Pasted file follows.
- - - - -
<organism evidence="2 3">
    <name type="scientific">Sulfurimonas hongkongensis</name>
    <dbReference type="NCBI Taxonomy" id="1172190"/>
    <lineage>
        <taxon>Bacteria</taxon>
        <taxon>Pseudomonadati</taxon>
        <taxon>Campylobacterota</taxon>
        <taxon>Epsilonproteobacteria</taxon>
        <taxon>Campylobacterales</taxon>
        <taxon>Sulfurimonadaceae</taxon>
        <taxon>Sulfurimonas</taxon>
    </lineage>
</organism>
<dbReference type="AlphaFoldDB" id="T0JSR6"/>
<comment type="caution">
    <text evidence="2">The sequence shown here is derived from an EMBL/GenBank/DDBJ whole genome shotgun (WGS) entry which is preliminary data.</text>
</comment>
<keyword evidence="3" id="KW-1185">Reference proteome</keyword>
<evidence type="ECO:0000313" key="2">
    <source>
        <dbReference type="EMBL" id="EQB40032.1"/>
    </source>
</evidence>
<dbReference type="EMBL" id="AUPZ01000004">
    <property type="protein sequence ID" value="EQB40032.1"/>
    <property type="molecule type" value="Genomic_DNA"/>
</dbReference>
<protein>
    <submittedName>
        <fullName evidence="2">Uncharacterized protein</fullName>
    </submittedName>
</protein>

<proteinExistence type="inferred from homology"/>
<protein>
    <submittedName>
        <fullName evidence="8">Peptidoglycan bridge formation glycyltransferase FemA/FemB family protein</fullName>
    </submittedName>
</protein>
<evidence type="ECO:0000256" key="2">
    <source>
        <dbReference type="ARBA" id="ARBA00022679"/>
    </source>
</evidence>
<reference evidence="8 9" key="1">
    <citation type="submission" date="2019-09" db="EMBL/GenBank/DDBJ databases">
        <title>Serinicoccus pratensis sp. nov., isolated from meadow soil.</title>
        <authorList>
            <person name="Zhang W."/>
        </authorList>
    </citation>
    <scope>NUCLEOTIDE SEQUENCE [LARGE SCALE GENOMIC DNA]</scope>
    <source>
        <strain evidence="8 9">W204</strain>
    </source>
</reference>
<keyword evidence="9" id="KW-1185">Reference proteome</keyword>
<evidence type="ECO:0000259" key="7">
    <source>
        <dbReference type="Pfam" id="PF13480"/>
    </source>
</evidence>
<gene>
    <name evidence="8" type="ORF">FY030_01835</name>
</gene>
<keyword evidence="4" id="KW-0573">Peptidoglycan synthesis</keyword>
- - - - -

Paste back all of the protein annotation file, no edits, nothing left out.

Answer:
<organism evidence="2 3">
    <name type="scientific">Sulfurimonas hongkongensis</name>
    <dbReference type="NCBI Taxonomy" id="1172190"/>
    <lineage>
        <taxon>Bacteria</taxon>
        <taxon>Pseudomonadati</taxon>
        <taxon>Campylobacterota</taxon>
        <taxon>Epsilonproteobacteria</taxon>
        <taxon>Campylobacterales</taxon>
        <taxon>Sulfurimonadaceae</taxon>
        <taxon>Sulfurimonas</taxon>
    </lineage>
</organism>
<dbReference type="AlphaFoldDB" id="T0JSR6"/>
<comment type="caution">
    <text evidence="2">The sequence shown here is derived from an EMBL/GenBank/DDBJ whole genome shotgun (WGS) entry which is preliminary data.</text>
</comment>
<keyword evidence="3" id="KW-1185">Reference proteome</keyword>
<evidence type="ECO:0000313" key="2">
    <source>
        <dbReference type="EMBL" id="EQB40032.1"/>
    </source>
</evidence>
<dbReference type="EMBL" id="AUPZ01000004">
    <property type="protein sequence ID" value="EQB40032.1"/>
    <property type="molecule type" value="Genomic_DNA"/>
</dbReference>
<protein>
    <submittedName>
        <fullName evidence="2">Uncharacterized protein</fullName>
    </submittedName>
</protein>

<proteinExistence type="inferred from homology"/>
<protein>
    <submittedName>
        <fullName evidence="8">Peptidoglycan bridge formation glycyltransferase FemA/FemB family protein</fullName>
    </submittedName>
</protein>
<evidence type="ECO:0000256" key="2">
    <source>
        <dbReference type="ARBA" id="ARBA00022679"/>
    </source>
</evidence>
<reference evidence="8 9" key="1">
    <citation type="submission" date="2019-09" db="EMBL/GenBank/DDBJ databases">
        <title>Serinicoccus pratensis sp. nov., isolated from meadow soil.</title>
        <authorList>
            <person name="Zhang W."/>
        </authorList>
    </citation>
    <scope>NUCLEOTIDE SEQUENCE [LARGE SCALE GENOMIC DNA]</scope>
    <source>
        <strain evidence="8 9">W204</strain>
    </source>
</reference>
<keyword evidence="9" id="KW-1185">Reference proteome</keyword>
<evidence type="ECO:0000259" key="7">
    <source>
        <dbReference type="Pfam" id="PF13480"/>
    </source>
</evidence>
<gene>
    <name evidence="8" type="ORF">FY030_01835</name>
</gene>
<keyword evidence="4" id="KW-0573">Peptidoglycan synthesis</keyword>